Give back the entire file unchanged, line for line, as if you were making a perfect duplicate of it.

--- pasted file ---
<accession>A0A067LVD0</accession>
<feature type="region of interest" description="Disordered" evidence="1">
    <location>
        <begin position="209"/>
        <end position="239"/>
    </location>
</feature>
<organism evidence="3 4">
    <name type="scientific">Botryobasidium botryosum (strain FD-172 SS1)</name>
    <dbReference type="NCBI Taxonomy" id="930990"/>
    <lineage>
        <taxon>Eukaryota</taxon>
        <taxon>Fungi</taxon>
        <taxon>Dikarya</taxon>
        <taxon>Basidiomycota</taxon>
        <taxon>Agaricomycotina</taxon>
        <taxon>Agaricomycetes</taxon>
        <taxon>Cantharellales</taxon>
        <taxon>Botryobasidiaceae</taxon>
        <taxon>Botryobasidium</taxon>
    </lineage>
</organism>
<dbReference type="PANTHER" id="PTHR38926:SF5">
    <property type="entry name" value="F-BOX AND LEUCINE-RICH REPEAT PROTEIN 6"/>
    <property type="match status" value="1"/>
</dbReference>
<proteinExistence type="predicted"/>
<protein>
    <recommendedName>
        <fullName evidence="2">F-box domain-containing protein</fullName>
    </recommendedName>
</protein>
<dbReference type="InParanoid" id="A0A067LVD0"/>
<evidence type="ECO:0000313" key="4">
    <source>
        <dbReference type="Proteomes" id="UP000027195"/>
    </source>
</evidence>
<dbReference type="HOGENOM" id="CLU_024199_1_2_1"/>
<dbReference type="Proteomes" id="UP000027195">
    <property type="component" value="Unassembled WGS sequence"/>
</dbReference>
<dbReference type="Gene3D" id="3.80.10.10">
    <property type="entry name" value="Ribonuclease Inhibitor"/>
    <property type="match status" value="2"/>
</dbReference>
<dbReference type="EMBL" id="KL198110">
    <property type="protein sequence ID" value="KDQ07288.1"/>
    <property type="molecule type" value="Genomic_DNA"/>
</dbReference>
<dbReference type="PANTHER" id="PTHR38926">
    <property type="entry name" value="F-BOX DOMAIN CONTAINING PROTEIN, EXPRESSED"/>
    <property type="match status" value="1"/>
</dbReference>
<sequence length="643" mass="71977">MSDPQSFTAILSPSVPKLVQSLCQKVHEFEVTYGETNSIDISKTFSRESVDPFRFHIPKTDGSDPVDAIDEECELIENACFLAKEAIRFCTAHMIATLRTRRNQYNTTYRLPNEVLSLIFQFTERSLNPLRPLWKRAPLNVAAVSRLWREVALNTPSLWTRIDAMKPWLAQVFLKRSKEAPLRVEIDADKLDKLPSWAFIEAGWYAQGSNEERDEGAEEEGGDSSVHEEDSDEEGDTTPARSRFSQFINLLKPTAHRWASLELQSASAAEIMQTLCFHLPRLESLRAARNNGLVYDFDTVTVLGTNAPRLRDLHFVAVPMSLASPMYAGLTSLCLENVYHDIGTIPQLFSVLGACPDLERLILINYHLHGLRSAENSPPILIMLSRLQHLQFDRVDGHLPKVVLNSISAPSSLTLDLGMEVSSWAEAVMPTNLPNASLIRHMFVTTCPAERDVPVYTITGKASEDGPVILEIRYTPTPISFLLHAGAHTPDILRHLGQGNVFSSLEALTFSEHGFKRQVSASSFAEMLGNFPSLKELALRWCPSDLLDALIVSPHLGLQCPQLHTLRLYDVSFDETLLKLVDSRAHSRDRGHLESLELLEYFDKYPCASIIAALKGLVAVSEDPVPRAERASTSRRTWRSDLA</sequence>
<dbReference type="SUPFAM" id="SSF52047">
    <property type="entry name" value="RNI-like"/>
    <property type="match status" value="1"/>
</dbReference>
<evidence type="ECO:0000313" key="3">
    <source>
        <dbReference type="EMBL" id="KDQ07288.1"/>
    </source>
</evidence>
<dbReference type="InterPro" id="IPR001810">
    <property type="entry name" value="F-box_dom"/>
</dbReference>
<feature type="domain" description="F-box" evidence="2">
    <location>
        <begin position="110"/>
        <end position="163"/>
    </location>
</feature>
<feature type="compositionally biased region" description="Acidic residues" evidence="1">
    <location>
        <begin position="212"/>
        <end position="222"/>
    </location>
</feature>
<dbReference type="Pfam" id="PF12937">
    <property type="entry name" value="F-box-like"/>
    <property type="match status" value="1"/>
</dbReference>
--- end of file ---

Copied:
<accession>A0A067LVD0</accession>
<feature type="region of interest" description="Disordered" evidence="1">
    <location>
        <begin position="209"/>
        <end position="239"/>
    </location>
</feature>
<organism evidence="3 4">
    <name type="scientific">Botryobasidium botryosum (strain FD-172 SS1)</name>
    <dbReference type="NCBI Taxonomy" id="930990"/>
    <lineage>
        <taxon>Eukaryota</taxon>
        <taxon>Fungi</taxon>
        <taxon>Dikarya</taxon>
        <taxon>Basidiomycota</taxon>
        <taxon>Agaricomycotina</taxon>
        <taxon>Agaricomycetes</taxon>
        <taxon>Cantharellales</taxon>
        <taxon>Botryobasidiaceae</taxon>
        <taxon>Botryobasidium</taxon>
    </lineage>
</organism>
<dbReference type="PANTHER" id="PTHR38926:SF5">
    <property type="entry name" value="F-BOX AND LEUCINE-RICH REPEAT PROTEIN 6"/>
    <property type="match status" value="1"/>
</dbReference>
<proteinExistence type="predicted"/>
<protein>
    <recommendedName>
        <fullName evidence="2">F-box domain-containing protein</fullName>
    </recommendedName>
</protein>
<dbReference type="InParanoid" id="A0A067LVD0"/>
<evidence type="ECO:0000313" key="4">
    <source>
        <dbReference type="Proteomes" id="UP000027195"/>
    </source>
</evidence>
<dbReference type="HOGENOM" id="CLU_024199_1_2_1"/>
<dbReference type="Proteomes" id="UP000027195">
    <property type="component" value="Unassembled WGS sequence"/>
</dbReference>
<dbReference type="Gene3D" id="3.80.10.10">
    <property type="entry name" value="Ribonuclease Inhibitor"/>
    <property type="match status" value="2"/>
</dbReference>
<dbReference type="EMBL" id="KL198110">
    <property type="protein sequence ID" value="KDQ07288.1"/>
    <property type="molecule type" value="Genomic_DNA"/>
</dbReference>
<dbReference type="PANTHER" id="PTHR38926">
    <property type="entry name" value="F-BOX DOMAIN CONTAINING PROTEIN, EXPRESSED"/>
    <property type="match status" value="1"/>
</dbReference>
<sequence length="643" mass="71977">MSDPQSFTAILSPSVPKLVQSLCQKVHEFEVTYGETNSIDISKTFSRESVDPFRFHIPKTDGSDPVDAIDEECELIENACFLAKEAIRFCTAHMIATLRTRRNQYNTTYRLPNEVLSLIFQFTERSLNPLRPLWKRAPLNVAAVSRLWREVALNTPSLWTRIDAMKPWLAQVFLKRSKEAPLRVEIDADKLDKLPSWAFIEAGWYAQGSNEERDEGAEEEGGDSSVHEEDSDEEGDTTPARSRFSQFINLLKPTAHRWASLELQSASAAEIMQTLCFHLPRLESLRAARNNGLVYDFDTVTVLGTNAPRLRDLHFVAVPMSLASPMYAGLTSLCLENVYHDIGTIPQLFSVLGACPDLERLILINYHLHGLRSAENSPPILIMLSRLQHLQFDRVDGHLPKVVLNSISAPSSLTLDLGMEVSSWAEAVMPTNLPNASLIRHMFVTTCPAERDVPVYTITGKASEDGPVILEIRYTPTPISFLLHAGAHTPDILRHLGQGNVFSSLEALTFSEHGFKRQVSASSFAEMLGNFPSLKELALRWCPSDLLDALIVSPHLGLQCPQLHTLRLYDVSFDETLLKLVDSRAHSRDRGHLESLELLEYFDKYPCASIIAALKGLVAVSEDPVPRAERASTSRRTWRSDLA</sequence>
<dbReference type="SUPFAM" id="SSF52047">
    <property type="entry name" value="RNI-like"/>
    <property type="match status" value="1"/>
</dbReference>
<evidence type="ECO:0000313" key="3">
    <source>
        <dbReference type="EMBL" id="KDQ07288.1"/>
    </source>
</evidence>
<dbReference type="InterPro" id="IPR001810">
    <property type="entry name" value="F-box_dom"/>
</dbReference>
<feature type="domain" description="F-box" evidence="2">
    <location>
        <begin position="110"/>
        <end position="163"/>
    </location>
</feature>
<feature type="compositionally biased region" description="Acidic residues" evidence="1">
    <location>
        <begin position="212"/>
        <end position="222"/>
    </location>
</feature>
<dbReference type="Pfam" id="PF12937">
    <property type="entry name" value="F-box-like"/>
    <property type="match status" value="1"/>
</dbReference>